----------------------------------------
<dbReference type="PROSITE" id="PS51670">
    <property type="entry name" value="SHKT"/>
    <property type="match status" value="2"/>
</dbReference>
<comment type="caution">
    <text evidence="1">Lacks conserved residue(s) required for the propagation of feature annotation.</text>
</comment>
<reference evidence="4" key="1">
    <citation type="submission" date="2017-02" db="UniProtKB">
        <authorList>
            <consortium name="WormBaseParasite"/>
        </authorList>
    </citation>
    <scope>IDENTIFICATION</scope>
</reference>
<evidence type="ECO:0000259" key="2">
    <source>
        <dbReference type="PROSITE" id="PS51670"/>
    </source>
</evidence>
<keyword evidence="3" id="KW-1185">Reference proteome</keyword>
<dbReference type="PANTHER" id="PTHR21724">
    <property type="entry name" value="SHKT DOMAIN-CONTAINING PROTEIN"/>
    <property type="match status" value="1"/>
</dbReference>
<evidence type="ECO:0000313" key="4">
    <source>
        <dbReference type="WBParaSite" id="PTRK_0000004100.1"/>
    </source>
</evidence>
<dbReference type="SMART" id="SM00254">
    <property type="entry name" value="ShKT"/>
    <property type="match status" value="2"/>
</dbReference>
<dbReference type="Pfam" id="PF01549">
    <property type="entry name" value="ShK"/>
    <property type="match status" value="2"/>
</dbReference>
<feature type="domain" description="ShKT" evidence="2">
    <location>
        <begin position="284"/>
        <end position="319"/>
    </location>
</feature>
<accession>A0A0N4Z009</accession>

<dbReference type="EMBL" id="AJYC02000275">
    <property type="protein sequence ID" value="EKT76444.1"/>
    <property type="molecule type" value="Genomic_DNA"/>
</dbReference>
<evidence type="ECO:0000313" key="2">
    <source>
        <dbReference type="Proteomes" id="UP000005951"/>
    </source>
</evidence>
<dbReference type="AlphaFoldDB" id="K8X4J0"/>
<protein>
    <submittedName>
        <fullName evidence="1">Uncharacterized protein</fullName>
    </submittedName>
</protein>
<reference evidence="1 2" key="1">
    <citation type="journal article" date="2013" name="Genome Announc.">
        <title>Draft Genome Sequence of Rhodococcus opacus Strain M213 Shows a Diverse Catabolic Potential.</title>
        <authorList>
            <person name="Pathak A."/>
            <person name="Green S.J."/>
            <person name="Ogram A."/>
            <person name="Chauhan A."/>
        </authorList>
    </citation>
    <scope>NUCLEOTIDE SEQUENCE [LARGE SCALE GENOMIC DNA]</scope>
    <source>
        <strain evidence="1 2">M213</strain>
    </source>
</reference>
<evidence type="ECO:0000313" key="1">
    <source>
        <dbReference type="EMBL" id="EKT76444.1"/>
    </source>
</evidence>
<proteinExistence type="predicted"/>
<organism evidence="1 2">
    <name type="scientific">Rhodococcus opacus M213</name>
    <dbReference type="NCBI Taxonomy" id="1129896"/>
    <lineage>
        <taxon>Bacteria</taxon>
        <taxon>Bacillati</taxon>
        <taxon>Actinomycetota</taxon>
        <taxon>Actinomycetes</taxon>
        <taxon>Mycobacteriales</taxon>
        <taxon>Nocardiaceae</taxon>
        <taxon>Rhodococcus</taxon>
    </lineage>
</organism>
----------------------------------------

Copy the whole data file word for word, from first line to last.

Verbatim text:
<dbReference type="PROSITE" id="PS51670">
    <property type="entry name" value="SHKT"/>
    <property type="match status" value="2"/>
</dbReference>
<comment type="caution">
    <text evidence="1">Lacks conserved residue(s) required for the propagation of feature annotation.</text>
</comment>
<reference evidence="4" key="1">
    <citation type="submission" date="2017-02" db="UniProtKB">
        <authorList>
            <consortium name="WormBaseParasite"/>
        </authorList>
    </citation>
    <scope>IDENTIFICATION</scope>
</reference>
<evidence type="ECO:0000259" key="2">
    <source>
        <dbReference type="PROSITE" id="PS51670"/>
    </source>
</evidence>
<keyword evidence="3" id="KW-1185">Reference proteome</keyword>
<dbReference type="PANTHER" id="PTHR21724">
    <property type="entry name" value="SHKT DOMAIN-CONTAINING PROTEIN"/>
    <property type="match status" value="1"/>
</dbReference>
<evidence type="ECO:0000313" key="4">
    <source>
        <dbReference type="WBParaSite" id="PTRK_0000004100.1"/>
    </source>
</evidence>
<dbReference type="SMART" id="SM00254">
    <property type="entry name" value="ShKT"/>
    <property type="match status" value="2"/>
</dbReference>
<dbReference type="Pfam" id="PF01549">
    <property type="entry name" value="ShK"/>
    <property type="match status" value="2"/>
</dbReference>
<feature type="domain" description="ShKT" evidence="2">
    <location>
        <begin position="284"/>
        <end position="319"/>
    </location>
</feature>
<accession>A0A0N4Z009</accession>

<dbReference type="EMBL" id="AJYC02000275">
    <property type="protein sequence ID" value="EKT76444.1"/>
    <property type="molecule type" value="Genomic_DNA"/>
</dbReference>
<evidence type="ECO:0000313" key="2">
    <source>
        <dbReference type="Proteomes" id="UP000005951"/>
    </source>
</evidence>
<dbReference type="AlphaFoldDB" id="K8X4J0"/>
<protein>
    <submittedName>
        <fullName evidence="1">Uncharacterized protein</fullName>
    </submittedName>
</protein>
<reference evidence="1 2" key="1">
    <citation type="journal article" date="2013" name="Genome Announc.">
        <title>Draft Genome Sequence of Rhodococcus opacus Strain M213 Shows a Diverse Catabolic Potential.</title>
        <authorList>
            <person name="Pathak A."/>
            <person name="Green S.J."/>
            <person name="Ogram A."/>
            <person name="Chauhan A."/>
        </authorList>
    </citation>
    <scope>NUCLEOTIDE SEQUENCE [LARGE SCALE GENOMIC DNA]</scope>
    <source>
        <strain evidence="1 2">M213</strain>
    </source>
</reference>
<evidence type="ECO:0000313" key="1">
    <source>
        <dbReference type="EMBL" id="EKT76444.1"/>
    </source>
</evidence>
<proteinExistence type="predicted"/>
<organism evidence="1 2">
    <name type="scientific">Rhodococcus opacus M213</name>
    <dbReference type="NCBI Taxonomy" id="1129896"/>
    <lineage>
        <taxon>Bacteria</taxon>
        <taxon>Bacillati</taxon>
        <taxon>Actinomycetota</taxon>
        <taxon>Actinomycetes</taxon>
        <taxon>Mycobacteriales</taxon>
        <taxon>Nocardiaceae</taxon>
        <taxon>Rhodococcus</taxon>
    </lineage>
</organism>